• Mikkel Wettergreen Mulvad Beyer
  • Jonas Bjerregaard Pedersen
4. term, Interactive Digital Media, Master (Master Programme)

Problem statement
The phenomenon of interactive storytelling tends to rely solely on a visual media to convey the necessary information to the interacting user. which hereby seem to exclude the blind from the experience.
This was a core motivation for us to conduct research into how future designs of audiobooks could contain enough auditory information to allow a non-seeing user to make informed decisions in a branching narrative, without any need of visual cues nor text.

This study was conducted over four months with a pragmatic research-through-design approach, as part of a master project by two students from Interactive Digital Media at Aalborg University.
Through Reverse Rngineering, informant- and respondent interviews, interactive and auditory means are uncovered in order to properly construct three high fidelity prototypes. These consists of individual audio designs of the same interactive short story, primarily targeted to a young audience.
Three consenting, blind children in the age of 12-14 years, tested said prototypes, and through qualitative interviews their preferred design was determined. Through these results, proposals for effective means of supporting the listener’s immersion in an interactive narrative, without a visual aspect to its design, can be listed.

This paper concludes by providing a framework for how future audiobook-designers can adopt specific auditory means into an adequate, detailed audiodesign, in order to engage and immerse blind children (age of 12-14) in an interactive, narrative experience. These findings cover the engagement and immersion based upon the use of a proper narrator, breaking the fourth wall, individual character voices and the use of noise/SFX in order to guide the listener to construct and maintain a suitable imaginary room during the listening experience.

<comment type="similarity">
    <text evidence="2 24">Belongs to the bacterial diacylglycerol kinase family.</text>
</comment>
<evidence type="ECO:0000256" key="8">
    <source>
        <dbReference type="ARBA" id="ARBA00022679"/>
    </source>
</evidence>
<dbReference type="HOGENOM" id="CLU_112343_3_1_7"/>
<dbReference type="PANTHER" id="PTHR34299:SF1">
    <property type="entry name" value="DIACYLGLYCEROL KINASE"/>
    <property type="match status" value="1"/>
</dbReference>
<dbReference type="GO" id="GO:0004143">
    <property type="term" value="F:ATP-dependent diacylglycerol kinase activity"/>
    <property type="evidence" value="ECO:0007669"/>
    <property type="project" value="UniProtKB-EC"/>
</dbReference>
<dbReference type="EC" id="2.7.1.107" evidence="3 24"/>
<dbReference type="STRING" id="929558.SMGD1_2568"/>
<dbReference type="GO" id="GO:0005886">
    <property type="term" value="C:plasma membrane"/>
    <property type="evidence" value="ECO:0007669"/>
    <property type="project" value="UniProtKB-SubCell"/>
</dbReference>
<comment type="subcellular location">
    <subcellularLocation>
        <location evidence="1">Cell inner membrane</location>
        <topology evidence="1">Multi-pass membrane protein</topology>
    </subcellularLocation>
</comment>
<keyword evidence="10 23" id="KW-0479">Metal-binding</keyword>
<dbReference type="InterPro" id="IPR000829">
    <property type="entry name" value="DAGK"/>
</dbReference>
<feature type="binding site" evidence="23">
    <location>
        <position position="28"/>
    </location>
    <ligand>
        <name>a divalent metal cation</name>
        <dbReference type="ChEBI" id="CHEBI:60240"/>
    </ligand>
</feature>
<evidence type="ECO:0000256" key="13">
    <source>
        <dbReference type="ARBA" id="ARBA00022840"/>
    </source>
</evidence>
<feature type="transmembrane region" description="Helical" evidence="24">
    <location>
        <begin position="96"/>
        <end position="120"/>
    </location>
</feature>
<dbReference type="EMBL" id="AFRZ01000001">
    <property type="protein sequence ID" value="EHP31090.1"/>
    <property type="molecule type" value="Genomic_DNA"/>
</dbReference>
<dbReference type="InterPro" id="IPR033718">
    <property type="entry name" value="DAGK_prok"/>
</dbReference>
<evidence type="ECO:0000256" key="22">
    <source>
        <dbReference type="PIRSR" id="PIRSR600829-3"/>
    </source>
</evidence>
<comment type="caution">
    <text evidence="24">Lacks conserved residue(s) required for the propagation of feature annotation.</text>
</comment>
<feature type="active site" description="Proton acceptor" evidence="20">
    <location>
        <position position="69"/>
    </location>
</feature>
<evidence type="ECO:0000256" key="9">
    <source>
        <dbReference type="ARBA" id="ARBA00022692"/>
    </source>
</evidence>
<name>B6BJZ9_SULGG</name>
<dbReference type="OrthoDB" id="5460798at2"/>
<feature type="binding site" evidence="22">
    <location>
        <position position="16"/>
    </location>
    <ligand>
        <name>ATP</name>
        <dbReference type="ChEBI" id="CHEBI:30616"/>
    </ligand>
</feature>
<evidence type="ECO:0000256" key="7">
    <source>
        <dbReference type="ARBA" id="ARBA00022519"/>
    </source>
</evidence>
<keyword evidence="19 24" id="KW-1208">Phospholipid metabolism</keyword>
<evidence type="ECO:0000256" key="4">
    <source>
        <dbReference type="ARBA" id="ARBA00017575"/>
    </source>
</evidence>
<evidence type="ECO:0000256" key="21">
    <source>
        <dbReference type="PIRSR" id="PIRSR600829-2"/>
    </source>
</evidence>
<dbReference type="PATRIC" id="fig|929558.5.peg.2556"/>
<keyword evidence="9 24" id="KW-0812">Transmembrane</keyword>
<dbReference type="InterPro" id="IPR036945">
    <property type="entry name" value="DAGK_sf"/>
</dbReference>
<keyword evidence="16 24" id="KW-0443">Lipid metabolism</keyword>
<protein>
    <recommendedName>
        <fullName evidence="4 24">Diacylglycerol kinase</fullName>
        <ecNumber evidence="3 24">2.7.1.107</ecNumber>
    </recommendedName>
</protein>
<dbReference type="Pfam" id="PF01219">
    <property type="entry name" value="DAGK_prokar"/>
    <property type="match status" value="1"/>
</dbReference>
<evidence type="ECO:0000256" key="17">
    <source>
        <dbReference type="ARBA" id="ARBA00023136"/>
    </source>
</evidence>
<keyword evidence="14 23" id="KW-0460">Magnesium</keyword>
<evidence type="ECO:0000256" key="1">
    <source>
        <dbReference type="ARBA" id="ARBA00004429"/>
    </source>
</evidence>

The framework is hereby meant as a “road sign” for any future research or designs within this area.

Certain limitations have been taken during this study. The framework within this paper is specifically intended for the blind, and does not consider the needs or preferences of other visually impaired audiences.
Though focusing on interactive storytelling, neither the paper nor its framework delves into any deep analysis of choice-based simulations in a narrative, neither does it consider the technical aspects of system-interactivity and the blind audience.
Publication date24 May 2017
Number of pages139


ID: 258228282